Probes deliver live images of cellular 'skeleton'
Scientists have developed new tools for looking at structural proteins in action inside our cells.
The two fluorescent markers will "switch on" when they bind to actin or tubulin, the building blocks of the cellular "skeleton".
Because they are safe and stable, the new markers can be added directly to cells in culture.
This makes for brilliant, live pictures of the architecture of living cells, reported in the journal Nature Methods.
A large team led by researchers from the Ecole Polytechnique Fédérale de Lausanne (EPFL) built on a previous discovery of a fluorescent molecule that only emits light when attached to the charged surface of a protein.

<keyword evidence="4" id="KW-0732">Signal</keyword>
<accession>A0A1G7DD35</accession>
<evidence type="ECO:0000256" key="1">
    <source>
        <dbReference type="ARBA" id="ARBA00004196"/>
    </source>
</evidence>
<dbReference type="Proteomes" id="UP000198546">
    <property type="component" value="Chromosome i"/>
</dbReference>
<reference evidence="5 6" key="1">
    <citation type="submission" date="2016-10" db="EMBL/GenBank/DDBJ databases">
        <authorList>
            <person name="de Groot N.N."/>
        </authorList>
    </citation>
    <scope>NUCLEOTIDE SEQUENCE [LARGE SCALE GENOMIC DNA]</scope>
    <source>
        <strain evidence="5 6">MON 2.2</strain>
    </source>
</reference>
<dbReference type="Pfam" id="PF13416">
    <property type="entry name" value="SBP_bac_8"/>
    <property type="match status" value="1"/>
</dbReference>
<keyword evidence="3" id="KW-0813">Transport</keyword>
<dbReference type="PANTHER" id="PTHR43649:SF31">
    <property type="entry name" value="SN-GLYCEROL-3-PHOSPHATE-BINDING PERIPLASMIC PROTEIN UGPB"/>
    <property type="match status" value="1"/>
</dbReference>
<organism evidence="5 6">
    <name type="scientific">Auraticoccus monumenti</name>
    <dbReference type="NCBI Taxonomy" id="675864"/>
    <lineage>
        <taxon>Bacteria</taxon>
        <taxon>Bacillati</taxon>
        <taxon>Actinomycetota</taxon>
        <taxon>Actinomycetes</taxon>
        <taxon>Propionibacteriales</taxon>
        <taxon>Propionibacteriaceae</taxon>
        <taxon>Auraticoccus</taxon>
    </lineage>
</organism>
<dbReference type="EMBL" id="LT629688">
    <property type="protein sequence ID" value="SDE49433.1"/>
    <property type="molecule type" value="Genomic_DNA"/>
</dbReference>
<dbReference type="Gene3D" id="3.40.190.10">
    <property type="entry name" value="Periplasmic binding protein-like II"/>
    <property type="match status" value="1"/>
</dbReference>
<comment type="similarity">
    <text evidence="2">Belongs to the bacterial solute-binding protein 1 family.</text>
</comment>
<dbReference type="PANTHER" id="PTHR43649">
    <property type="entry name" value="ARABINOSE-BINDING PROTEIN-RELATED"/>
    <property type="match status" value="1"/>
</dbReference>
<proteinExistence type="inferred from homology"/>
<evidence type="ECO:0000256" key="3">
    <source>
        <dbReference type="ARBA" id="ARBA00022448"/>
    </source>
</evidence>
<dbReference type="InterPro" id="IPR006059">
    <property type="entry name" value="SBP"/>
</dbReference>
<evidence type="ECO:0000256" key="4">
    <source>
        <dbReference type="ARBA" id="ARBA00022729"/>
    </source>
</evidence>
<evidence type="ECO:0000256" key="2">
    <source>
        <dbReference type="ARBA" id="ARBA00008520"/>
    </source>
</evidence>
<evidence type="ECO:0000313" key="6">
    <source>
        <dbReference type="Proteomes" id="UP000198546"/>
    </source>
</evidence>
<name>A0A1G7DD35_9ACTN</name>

They coupled this marker to two different compounds, which specifically stick to the two most important structural proteins in nearly all cells.
The new tools emit light at far-red wavelengths, which is easily separated from background light and allows very detailed photographs to be taken using a microscopic technique called "super-resolution" imaging.
Importantly, they easily pass into live cells and can be used at very low concentrations that are not toxic.
"You just add them directly into your cell culture, and they are taken up by the cells," said Prof Kai Johnsson, one of the study's authors.